Ghana seemingly had a huge impact on Angelou's life because it set her on course to becoming a powerful voice in the civil rights movement. While simultaneously working as an editor and an administrative assistant at the University of Ghana, she met Malcolm X.
One year later, she moved back to the US to help Malcolm X set up his Organization of African-American Unity, but it fell apart after his assassination. Angelou went on to work with Dr Martin Luther King to help him set up the Southern Christina Leadership Conference. Angelou was devastated when King was killed, which was on her 40th birthday. That's when Angelou threw herself into her writing and penned her first memoirs.
Remember Kunte Kinte? Maya Angelou played the part of Kunte Kinte’s grandmother in the acclaimed television adaptation of Alex Haley’s Roots. That wasn't the end - she was also in several films and TV series throughout the 1990s and early 2000s: Poetic Justice (1993) - yes, the one that had Janet Jackson and even Madea's Family Reunion (2006).
With the hard lessons and diverse experiences that made up Angelou's life, it seems fitting that one of her final jobs would be as a teacher. In 1982, Angelou took the position of Reynolds professor of American studies at Wake Forest University in North Carolina.
In 2010 Barack Obama awarded Angelou with the Presidential Medal of Freedom, the highest civilian honour. Is it surprising to learn that her most famous poem is entitled "Phenomenal Woman"?
Why am I walking you through this journey that makes you wonder..."ala! Kwani this woman lived how many lives?" The real lessons from Maya Angelou are not the quotes that we have taken to lifting off the internet and posting everywhere (those are great by the way) the real celebration and truly using her story to get real tools for our lives and our story when our time comes. Angelou lived life. She grew, she morphed, she fell, she got up, and fell again and got up again and constantly aimed to improve herself.
As a teenage mother, a struggling Angelou faced darker periods in her life in which she worked less-than-legitimate jobs. One of those included a madam for lesbian prostitutes and a brief, unsuccessful stint as a prostitute herself. She later described these experiences in Gather Together in My Name, a book she said was the most painful thing she's ever written. In one interview, Angelou said that, though the experience gave her a rich life, she doesn't suggest it for just anybody.
For all us - take from that what you may. Heck, buy the book, but remember she not only told the story, she wrote it - yes, for the record.
My salute to Maya Angelou is not about being pretentious and acting like I read a quote daily. No, my salute goes back to that poster five years ago, that made me intrigued almost obsessively by this woman. How can I possibly then ask you to celebrate her and in doing so celebrate your life no matter where you are in your journey if i can't be true to her timeline?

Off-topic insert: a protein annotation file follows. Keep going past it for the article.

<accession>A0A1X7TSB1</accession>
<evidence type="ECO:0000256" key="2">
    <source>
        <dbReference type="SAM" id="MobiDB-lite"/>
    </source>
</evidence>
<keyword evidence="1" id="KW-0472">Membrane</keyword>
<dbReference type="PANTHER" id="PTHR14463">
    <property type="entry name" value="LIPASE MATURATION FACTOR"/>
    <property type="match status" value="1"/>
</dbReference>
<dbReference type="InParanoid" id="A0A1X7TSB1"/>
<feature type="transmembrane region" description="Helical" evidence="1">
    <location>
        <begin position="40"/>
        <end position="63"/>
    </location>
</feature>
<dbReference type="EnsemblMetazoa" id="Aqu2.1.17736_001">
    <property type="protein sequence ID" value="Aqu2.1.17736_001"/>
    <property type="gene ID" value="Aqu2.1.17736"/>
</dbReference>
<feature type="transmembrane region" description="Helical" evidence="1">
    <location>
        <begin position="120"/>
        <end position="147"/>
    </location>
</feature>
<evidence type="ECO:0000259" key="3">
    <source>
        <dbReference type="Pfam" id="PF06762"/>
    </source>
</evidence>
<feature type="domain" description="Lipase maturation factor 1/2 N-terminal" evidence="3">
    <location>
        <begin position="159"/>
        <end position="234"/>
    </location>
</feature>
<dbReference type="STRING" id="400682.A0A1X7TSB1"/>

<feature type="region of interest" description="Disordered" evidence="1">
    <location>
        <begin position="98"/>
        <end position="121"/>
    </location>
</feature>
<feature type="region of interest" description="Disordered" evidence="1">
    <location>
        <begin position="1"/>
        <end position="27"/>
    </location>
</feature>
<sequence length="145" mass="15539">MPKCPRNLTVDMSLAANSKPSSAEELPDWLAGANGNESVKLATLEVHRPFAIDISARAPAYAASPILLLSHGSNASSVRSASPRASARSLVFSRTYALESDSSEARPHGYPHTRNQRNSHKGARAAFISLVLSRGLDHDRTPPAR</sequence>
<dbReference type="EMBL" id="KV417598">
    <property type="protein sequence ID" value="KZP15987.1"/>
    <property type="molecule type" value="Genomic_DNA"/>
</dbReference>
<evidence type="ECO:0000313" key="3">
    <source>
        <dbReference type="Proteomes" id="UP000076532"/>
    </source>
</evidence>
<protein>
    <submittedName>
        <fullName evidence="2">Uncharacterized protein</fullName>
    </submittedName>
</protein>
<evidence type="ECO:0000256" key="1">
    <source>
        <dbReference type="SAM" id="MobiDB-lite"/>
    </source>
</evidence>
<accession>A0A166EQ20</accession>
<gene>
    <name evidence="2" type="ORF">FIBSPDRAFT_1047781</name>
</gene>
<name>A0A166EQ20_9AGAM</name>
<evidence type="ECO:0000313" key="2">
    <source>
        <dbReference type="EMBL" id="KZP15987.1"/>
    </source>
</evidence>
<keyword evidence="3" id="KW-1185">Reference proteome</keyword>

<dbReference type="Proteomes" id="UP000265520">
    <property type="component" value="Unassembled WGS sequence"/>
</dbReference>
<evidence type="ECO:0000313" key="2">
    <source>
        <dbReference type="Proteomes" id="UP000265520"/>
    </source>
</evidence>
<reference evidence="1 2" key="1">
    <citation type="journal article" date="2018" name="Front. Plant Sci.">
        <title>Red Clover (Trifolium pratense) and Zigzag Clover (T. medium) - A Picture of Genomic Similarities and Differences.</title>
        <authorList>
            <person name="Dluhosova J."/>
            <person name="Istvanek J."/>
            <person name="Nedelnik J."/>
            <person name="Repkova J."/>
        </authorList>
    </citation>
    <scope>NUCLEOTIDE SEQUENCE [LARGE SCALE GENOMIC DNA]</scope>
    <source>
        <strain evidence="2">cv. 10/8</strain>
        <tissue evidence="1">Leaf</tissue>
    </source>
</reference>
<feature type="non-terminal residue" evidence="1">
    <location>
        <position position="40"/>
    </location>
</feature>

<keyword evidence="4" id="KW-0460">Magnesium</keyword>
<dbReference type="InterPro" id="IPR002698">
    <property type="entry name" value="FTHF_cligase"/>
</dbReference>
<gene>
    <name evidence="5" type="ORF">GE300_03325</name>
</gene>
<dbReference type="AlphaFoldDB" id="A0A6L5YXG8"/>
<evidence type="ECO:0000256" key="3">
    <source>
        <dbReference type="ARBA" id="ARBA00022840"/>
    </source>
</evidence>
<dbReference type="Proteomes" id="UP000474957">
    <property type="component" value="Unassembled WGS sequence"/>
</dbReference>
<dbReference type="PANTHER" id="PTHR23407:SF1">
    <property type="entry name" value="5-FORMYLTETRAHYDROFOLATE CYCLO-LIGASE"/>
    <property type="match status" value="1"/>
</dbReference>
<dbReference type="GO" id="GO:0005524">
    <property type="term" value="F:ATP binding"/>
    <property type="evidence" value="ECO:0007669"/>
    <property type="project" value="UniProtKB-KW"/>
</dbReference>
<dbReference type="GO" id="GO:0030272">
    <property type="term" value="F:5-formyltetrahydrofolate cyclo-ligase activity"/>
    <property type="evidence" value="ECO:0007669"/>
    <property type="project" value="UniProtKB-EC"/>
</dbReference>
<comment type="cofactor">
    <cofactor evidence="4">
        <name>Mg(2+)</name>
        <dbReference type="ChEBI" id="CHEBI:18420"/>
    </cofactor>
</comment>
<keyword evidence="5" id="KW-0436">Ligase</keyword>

Let me quote something she once said about the "darker" period of her life..
"If you happen to fall into that sort of experience, what you have to do is forgive yourself. If you’re in the very gutter, see where you are and admit it. As soon as you admit it, you can be like the prodigal son, the prodigal daughter. Get up and go home - wherever home is. Get up and go to a safe place, someplace where your spirit is not kicked and brutalised and your body not misused and abused. Get up. But you can’t get up unless you see where you are and admit it. I wrote about my experiences because I thought too many people tell young folks, “I never did anything wrong. Who, Moi? - never I. I have no skeletons in my closet. In fact, I have no closet.” They lie like that and then young people find themselves in situations and they think, “Damn I must be a pretty bad guy. My mom or dad never did anything wrong.” They can’t forgive themselves and go on with their lives. So I wrote the book Gather Together in My Name. Meaning that all those grown people, all those adults, all those parents and grandparents and teachers and preachers and rabbis and priests who lie to the children can gather together in my name and I will tell them the truth. Wherever you are, you have got to admit it and set about to make a change."
Many people die. Maya Angelou has gone to rest. She lived life and lived it to the fullest of her being. By the time she was 19, she had worked as cook of sorts, a prostitute, a nightclub waitress and dancer, and had a two-year-old son to support. Many more jobs and relationships followed, before she became a successful dancer, singer and actor, adapting her first husband’s name to become, finally, Maya Angelou.
She maxed herself out and is today mourned and celebrated by Kings, presidents hip-hop artists, college freshmen and women, persons from all walks of like with access to social media and even KOT (Kenyans On Twitter) for one reason alone - she lived - large. Rest In Peace Maya Angelou, Rest In Peace.